We are pleased to note that the Northeast Georgia Regional Commission, a 12-county planning group that has been working on a year 2035 plan, has recognized the fact that Newton County is a great place to live as it is filled with natural resources and historic areas.
Of course, those of us that live here have known that all along.
Our struggling economy has caused the delay of many worthwhile projects in our area. One such plan was the downtown development project, which would have included a new hotel and entertainment facility.
Today's paper includes 44 pages of legal notices; they reflect the smashed dreams of homeowners, business owners, folks who have lost their only means transportation and other struggling individuals and families.
We are approaching the second year of this type of loss in Newton County.
The Smart Growth Newton County board of directors is disappointed by the Covington City Council's refusal to approve pursuing a nonbinding grant for funds to aid in conversion of unused rail lines in the city to walking and biking trails, should the rail lines be purchased. The grant investigation would have cost the city nothing; it would have simply added information to help the council weigh the merits and costs of trail use of the rail line.
Lyrics were always the hardest thing for me to master as a kid. The Beatles invaded American rock-n-roll in December 1963, and appeared on "The Ed Sullivan Show" in February '64. Invited to join a fledgling band, I discovered how challenging memorizing lyrics to a myriad of tunes really is.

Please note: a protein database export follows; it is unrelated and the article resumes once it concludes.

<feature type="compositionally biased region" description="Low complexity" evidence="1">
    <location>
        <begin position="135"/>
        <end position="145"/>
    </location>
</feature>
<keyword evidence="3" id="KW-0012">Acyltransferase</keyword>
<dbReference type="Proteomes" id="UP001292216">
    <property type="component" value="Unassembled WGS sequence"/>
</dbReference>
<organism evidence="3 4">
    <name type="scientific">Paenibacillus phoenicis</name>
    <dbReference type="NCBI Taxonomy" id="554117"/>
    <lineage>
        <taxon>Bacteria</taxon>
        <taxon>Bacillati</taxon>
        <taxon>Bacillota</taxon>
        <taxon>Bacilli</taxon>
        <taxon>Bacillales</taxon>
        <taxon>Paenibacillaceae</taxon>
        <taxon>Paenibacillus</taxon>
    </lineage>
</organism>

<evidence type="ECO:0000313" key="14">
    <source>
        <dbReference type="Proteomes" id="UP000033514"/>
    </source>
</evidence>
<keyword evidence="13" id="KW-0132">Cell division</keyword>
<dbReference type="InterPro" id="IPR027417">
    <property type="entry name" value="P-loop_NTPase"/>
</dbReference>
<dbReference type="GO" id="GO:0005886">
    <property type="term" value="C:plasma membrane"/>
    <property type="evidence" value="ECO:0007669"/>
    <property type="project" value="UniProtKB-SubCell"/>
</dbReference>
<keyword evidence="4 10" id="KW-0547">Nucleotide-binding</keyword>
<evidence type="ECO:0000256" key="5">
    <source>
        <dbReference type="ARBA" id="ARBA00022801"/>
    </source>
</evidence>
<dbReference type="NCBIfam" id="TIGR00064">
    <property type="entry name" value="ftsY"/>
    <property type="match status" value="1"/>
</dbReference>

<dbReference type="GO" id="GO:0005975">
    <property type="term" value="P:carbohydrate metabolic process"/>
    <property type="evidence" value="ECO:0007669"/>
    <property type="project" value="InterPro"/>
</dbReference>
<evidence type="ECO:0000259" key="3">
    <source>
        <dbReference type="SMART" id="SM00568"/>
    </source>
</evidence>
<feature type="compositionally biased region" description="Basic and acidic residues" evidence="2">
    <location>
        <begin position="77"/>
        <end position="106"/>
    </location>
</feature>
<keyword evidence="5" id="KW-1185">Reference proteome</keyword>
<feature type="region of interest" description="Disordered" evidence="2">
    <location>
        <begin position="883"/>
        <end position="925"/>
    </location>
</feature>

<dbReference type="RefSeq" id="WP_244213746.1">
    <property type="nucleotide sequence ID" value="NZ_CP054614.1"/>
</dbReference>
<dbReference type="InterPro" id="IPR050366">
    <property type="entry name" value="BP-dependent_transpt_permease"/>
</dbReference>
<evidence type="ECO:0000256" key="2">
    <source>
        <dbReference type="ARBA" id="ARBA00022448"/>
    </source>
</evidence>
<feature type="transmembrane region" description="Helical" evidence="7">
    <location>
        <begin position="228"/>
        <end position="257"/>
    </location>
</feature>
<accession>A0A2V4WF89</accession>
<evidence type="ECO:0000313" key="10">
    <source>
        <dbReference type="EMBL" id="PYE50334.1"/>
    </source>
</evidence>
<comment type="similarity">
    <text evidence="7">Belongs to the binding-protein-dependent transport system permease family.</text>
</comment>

"I support extending unemployment benefits, COBRA [health] benefits, flood insurance, highway bill fix, doc fix, small business loans, and distant network television for satellite viewers," Sen. Jim Bunning (R-Ky.).
Jim Bunning spent 15 years in major league baseball pitching for the Detroit Tigers and the Philadelphia Phillies. During that time he was a solid, all-around player winning more than 200 games.
Last Sunday we were proud to once again recognize the importance of agribusiness to Newton County; little did we know that the chancellor and the Board of Regents of The University System of Georgia were planning a broadside attack against the future of a segment of our economy that provides more than $70 billion in revenue in Georgia and employs more than 69,000 workers.
In these tough economic times the university system is under pressure to cut expenses so the state can have a balanced budget.